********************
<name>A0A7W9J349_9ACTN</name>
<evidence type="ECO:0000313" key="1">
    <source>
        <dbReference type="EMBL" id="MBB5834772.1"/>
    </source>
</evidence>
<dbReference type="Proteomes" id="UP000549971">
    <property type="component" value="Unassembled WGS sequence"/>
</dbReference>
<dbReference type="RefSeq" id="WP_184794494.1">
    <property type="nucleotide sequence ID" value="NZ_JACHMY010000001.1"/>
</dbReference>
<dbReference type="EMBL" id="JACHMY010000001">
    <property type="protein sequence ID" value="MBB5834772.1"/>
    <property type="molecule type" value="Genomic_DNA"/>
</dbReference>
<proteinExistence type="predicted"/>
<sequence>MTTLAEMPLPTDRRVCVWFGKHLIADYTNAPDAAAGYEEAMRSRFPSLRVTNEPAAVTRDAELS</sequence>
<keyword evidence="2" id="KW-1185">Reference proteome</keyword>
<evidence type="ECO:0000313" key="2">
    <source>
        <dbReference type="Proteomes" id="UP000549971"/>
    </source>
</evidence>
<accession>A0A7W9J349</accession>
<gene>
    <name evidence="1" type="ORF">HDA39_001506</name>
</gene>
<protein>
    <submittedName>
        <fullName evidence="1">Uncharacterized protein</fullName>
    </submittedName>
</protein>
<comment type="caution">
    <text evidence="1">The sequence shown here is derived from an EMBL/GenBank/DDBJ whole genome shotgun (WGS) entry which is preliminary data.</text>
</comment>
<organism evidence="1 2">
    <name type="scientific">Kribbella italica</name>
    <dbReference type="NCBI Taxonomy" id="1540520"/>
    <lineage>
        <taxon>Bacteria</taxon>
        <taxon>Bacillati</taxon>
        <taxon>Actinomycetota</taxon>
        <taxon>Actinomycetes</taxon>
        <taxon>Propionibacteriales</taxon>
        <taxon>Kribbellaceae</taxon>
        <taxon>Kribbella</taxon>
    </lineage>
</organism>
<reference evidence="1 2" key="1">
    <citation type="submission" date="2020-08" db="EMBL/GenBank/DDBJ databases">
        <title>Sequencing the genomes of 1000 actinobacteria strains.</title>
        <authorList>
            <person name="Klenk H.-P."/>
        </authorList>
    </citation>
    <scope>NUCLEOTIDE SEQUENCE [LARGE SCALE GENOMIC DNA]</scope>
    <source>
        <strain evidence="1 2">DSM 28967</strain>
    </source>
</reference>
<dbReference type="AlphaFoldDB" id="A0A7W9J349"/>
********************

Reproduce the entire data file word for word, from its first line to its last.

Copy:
<name>A0A7W9J349_9ACTN</name>
<evidence type="ECO:0000313" key="1">
    <source>
        <dbReference type="EMBL" id="MBB5834772.1"/>
    </source>
</evidence>
<dbReference type="Proteomes" id="UP000549971">
    <property type="component" value="Unassembled WGS sequence"/>
</dbReference>
<dbReference type="RefSeq" id="WP_184794494.1">
    <property type="nucleotide sequence ID" value="NZ_JACHMY010000001.1"/>
</dbReference>
<dbReference type="EMBL" id="JACHMY010000001">
    <property type="protein sequence ID" value="MBB5834772.1"/>
    <property type="molecule type" value="Genomic_DNA"/>
</dbReference>
<proteinExistence type="predicted"/>
<sequence>MTTLAEMPLPTDRRVCVWFGKHLIADYTNAPDAAAGYEEAMRSRFPSLRVTNEPAAVTRDAELS</sequence>
<keyword evidence="2" id="KW-1185">Reference proteome</keyword>
<evidence type="ECO:0000313" key="2">
    <source>
        <dbReference type="Proteomes" id="UP000549971"/>
    </source>
</evidence>
<accession>A0A7W9J349</accession>
<gene>
    <name evidence="1" type="ORF">HDA39_001506</name>
</gene>
<protein>
    <submittedName>
        <fullName evidence="1">Uncharacterized protein</fullName>
    </submittedName>
</protein>
<comment type="caution">
    <text evidence="1">The sequence shown here is derived from an EMBL/GenBank/DDBJ whole genome shotgun (WGS) entry which is preliminary data.</text>
</comment>
<organism evidence="1 2">
    <name type="scientific">Kribbella italica</name>
    <dbReference type="NCBI Taxonomy" id="1540520"/>
    <lineage>
        <taxon>Bacteria</taxon>
        <taxon>Bacillati</taxon>
        <taxon>Actinomycetota</taxon>
        <taxon>Actinomycetes</taxon>
        <taxon>Propionibacteriales</taxon>
        <taxon>Kribbellaceae</taxon>
        <taxon>Kribbella</taxon>
    </lineage>
</organism>
<reference evidence="1 2" key="1">
    <citation type="submission" date="2020-08" db="EMBL/GenBank/DDBJ databases">
        <title>Sequencing the genomes of 1000 actinobacteria strains.</title>
        <authorList>
            <person name="Klenk H.-P."/>
        </authorList>
    </citation>
    <scope>NUCLEOTIDE SEQUENCE [LARGE SCALE GENOMIC DNA]</scope>
    <source>
        <strain evidence="1 2">DSM 28967</strain>
    </source>
</reference>
<dbReference type="AlphaFoldDB" id="A0A7W9J349"/>